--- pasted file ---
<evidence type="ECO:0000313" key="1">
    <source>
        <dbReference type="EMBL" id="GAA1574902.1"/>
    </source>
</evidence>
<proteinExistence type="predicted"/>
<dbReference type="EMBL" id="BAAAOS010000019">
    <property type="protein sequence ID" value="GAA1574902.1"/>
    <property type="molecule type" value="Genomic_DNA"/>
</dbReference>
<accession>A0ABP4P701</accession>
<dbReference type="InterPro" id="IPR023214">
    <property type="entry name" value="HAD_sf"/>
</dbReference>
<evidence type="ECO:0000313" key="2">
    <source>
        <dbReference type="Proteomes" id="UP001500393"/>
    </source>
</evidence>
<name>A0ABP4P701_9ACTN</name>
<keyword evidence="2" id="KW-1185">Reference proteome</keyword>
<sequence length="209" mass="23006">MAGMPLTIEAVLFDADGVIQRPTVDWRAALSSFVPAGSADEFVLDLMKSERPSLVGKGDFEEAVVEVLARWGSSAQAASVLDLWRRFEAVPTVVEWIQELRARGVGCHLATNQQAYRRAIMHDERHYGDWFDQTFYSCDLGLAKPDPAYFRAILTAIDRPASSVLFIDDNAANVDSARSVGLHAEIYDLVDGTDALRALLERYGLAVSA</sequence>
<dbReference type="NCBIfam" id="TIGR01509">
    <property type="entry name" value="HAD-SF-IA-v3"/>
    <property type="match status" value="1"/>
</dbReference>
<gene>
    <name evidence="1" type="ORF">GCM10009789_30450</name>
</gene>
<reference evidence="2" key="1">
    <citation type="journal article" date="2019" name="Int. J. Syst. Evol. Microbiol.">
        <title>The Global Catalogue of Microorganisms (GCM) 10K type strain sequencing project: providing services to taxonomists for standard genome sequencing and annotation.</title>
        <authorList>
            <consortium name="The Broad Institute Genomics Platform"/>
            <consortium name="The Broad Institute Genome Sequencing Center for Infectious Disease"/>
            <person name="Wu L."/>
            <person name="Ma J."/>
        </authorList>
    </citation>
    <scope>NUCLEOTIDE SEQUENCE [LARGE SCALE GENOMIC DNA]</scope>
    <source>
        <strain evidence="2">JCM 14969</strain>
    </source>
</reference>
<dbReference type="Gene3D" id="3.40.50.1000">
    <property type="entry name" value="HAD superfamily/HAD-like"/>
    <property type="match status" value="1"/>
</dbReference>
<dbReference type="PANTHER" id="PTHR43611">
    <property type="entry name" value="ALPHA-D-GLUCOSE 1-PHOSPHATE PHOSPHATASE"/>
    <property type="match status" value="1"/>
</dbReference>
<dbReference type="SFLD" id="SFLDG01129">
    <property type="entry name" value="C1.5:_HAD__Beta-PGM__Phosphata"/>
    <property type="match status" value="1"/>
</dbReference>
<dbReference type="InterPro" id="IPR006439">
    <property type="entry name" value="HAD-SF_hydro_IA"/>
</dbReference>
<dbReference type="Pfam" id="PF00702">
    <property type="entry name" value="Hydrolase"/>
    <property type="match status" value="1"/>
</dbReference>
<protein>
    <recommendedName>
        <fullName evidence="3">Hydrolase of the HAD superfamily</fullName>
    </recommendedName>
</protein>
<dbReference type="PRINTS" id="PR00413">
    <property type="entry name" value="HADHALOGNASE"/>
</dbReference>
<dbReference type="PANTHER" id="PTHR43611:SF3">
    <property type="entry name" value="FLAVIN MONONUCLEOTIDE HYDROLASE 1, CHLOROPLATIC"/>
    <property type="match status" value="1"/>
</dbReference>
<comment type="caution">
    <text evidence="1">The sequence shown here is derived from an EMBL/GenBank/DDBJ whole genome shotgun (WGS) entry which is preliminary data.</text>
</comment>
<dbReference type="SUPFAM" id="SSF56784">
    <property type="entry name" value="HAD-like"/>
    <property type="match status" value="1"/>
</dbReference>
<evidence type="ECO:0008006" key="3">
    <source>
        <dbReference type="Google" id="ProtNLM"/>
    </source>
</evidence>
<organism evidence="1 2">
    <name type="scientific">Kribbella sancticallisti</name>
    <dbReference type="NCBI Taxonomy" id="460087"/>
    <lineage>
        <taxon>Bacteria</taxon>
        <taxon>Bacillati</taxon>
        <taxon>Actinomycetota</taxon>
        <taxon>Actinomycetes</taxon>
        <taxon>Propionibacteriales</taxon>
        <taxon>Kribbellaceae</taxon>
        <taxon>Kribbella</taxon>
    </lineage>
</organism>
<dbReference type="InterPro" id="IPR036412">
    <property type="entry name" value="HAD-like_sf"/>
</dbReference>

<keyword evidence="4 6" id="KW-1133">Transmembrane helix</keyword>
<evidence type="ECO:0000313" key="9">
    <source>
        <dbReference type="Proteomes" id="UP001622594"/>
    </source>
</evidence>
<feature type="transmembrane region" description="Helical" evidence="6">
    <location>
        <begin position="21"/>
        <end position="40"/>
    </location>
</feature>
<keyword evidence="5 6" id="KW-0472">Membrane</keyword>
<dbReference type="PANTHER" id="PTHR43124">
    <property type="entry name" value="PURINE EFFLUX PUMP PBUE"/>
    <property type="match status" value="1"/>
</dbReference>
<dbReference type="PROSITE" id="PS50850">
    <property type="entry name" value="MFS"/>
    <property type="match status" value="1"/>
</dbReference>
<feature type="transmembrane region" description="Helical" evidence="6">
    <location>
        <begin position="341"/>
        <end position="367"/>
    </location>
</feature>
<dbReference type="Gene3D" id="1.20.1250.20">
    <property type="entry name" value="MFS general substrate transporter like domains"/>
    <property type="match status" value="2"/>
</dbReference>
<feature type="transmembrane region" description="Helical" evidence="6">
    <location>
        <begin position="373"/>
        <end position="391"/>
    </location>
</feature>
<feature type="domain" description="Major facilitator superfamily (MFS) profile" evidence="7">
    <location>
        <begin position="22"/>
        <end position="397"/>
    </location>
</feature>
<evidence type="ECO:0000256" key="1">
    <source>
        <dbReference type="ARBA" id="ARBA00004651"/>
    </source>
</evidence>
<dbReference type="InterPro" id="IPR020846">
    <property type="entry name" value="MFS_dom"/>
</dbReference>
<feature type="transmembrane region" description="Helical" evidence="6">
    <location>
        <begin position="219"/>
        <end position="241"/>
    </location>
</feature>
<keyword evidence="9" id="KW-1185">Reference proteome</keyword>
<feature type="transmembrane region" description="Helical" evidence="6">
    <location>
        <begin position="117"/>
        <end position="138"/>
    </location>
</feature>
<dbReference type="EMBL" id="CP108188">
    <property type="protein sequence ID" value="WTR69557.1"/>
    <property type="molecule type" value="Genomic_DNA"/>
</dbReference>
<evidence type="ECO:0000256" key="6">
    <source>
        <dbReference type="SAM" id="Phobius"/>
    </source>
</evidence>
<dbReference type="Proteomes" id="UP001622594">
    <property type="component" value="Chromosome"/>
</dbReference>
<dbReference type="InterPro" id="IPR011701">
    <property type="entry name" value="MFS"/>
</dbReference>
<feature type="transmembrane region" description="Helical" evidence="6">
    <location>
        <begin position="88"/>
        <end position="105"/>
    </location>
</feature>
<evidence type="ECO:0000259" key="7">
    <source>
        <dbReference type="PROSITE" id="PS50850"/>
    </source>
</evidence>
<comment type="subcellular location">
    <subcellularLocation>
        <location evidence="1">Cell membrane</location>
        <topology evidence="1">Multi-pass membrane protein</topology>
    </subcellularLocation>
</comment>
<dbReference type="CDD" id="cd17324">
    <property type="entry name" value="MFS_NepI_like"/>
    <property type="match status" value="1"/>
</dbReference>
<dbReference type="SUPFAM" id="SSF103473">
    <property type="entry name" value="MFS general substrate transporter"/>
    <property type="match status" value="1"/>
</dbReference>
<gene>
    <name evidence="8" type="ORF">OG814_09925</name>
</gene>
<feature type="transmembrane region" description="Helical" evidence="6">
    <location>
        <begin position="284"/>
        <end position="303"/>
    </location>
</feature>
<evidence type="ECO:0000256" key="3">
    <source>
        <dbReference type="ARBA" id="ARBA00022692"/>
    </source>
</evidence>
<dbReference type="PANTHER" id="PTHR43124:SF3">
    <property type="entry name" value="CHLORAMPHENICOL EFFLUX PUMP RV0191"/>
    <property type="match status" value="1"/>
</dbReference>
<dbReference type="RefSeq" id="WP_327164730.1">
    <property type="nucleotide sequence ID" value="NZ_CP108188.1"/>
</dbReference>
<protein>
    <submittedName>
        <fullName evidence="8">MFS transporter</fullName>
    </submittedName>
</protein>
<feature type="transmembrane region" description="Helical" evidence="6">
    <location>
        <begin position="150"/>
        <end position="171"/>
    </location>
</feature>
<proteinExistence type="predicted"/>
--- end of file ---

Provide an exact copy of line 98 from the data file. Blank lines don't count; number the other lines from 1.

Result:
        <taxon>Kribbella</taxon>